I’ve just done a 3.75hr outside ride instead of a 90min SS workout and tried to match the length/intensity of the Sweet Spot Intervals to the workout. Using the analysis tool on TR I’ve found that I effectively did 6 x 9 minute intervals at SS or above as opposed to 5 x 10 minutes. So all well and good, but due to the terrain and my complete inability to hold a steady power output I only did 12minutes in the actual Sweet Spot Range, the rest being basically all over the place from zero to anaerobic. The rest of the ride was easy Z1/Z2 riding. My question is will I have got the same training stimulus from the ride as I would have done from the workout.
I have tried this before and find I do a lot more work in the zones above sweetspot…I believe you still get the training effect BUT my outside rides are a lot more strenuous so I might not be able to back it up with a proper planned ride the next day.
That’s basically what I find. It’s somehow easier for me to surge up into the anaerobic zone then drift back down before surging again. I do find it difficult to hold a steady slight sub threshold pace.
This sort of hits the nail on the head. You certainly get a training stimulus, but if it is that volatile, it is likely much more TSS than intended and will cause a disruption in your training (requiring additional recovery). It is certainly possible to do workouts while outside, but it is important to do them on very smooth and constant roads so that you can properly pace the interval. In order to stay in the Sweet Spot zone, it will likely require some steady concentration and watching your Head Unit pretty often while in the interval.
That’s not to say that they can’t be done effectively outside, but they need to be done very deliberately and in conditions that will help you achieve the goals of the interval. This includes minimizing traffic interference, changes in pitch, and changes is road surface to help keep as many variables constant as possible. That way, you can focus soley on staying in your zone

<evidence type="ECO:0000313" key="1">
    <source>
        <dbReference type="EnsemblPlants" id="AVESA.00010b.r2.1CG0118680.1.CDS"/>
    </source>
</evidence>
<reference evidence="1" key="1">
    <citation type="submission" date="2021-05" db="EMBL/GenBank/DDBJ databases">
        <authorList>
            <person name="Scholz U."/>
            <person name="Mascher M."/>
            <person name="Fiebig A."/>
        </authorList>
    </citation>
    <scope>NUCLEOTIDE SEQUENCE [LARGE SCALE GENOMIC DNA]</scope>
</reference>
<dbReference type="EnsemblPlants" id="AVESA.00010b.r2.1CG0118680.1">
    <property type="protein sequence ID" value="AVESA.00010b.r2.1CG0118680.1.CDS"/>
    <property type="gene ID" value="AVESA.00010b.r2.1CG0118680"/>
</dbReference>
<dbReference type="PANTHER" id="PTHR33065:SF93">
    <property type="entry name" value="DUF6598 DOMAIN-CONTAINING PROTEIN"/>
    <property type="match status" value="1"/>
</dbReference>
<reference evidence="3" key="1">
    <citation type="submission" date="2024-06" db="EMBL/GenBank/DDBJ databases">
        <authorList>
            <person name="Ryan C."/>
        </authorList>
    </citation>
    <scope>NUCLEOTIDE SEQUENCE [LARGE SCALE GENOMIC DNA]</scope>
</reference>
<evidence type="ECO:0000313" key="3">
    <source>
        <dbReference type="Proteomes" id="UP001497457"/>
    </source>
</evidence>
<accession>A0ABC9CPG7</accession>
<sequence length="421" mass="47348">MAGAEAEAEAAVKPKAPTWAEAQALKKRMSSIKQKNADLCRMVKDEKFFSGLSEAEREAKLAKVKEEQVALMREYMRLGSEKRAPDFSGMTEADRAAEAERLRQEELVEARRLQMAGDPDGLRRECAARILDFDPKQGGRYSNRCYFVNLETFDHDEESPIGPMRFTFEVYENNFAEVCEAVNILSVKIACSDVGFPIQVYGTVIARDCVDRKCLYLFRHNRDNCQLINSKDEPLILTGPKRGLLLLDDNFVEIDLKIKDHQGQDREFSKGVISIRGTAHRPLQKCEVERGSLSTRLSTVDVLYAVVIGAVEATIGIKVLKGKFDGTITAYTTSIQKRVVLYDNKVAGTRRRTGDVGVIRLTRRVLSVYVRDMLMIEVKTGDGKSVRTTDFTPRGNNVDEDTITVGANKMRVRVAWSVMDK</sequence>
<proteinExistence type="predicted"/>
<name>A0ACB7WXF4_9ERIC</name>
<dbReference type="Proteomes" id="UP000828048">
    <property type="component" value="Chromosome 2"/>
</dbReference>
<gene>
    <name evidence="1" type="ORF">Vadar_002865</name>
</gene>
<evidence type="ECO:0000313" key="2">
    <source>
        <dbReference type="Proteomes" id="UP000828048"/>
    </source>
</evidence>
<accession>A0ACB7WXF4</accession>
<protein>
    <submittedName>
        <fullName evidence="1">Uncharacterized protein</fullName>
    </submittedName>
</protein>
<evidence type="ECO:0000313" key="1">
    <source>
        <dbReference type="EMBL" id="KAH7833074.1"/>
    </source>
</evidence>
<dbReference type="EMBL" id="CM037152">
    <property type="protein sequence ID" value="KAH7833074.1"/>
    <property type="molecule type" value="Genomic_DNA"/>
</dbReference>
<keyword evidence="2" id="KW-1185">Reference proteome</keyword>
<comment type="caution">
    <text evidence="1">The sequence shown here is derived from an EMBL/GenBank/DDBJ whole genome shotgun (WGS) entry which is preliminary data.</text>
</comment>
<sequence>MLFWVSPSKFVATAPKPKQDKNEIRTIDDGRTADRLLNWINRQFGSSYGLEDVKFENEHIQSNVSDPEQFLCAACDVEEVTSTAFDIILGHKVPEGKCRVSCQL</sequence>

While I agree to some extent, anyone looking to improve performance on the road can benefit from riding intervals outdoors. The key tends to be learning how your zones “feel” rather than staring at your power meter. For SS you may glance now and then but if you focus on holding a set wattage you’ll be all over the place.
If you plan on racing or even just want to maximize your performance in group rides, you should at least get comfortable with recognizing threshold. Managing efforts is critical. While there are times like a long climb or a breakaway that you may glance at power, understanding your body is an element of your training that shouldn’t be neglected.
This is a great point .
Personally, I started out using a head unit with a good amount of smoothing as a tool to help me “understand my body”. By closing the feedback loop between power and RPE, it helps you become more intune to what a Sweet Spot zone should feel like. With a little practice, you should only have to glance at your head unit to make sure you’re still in zone.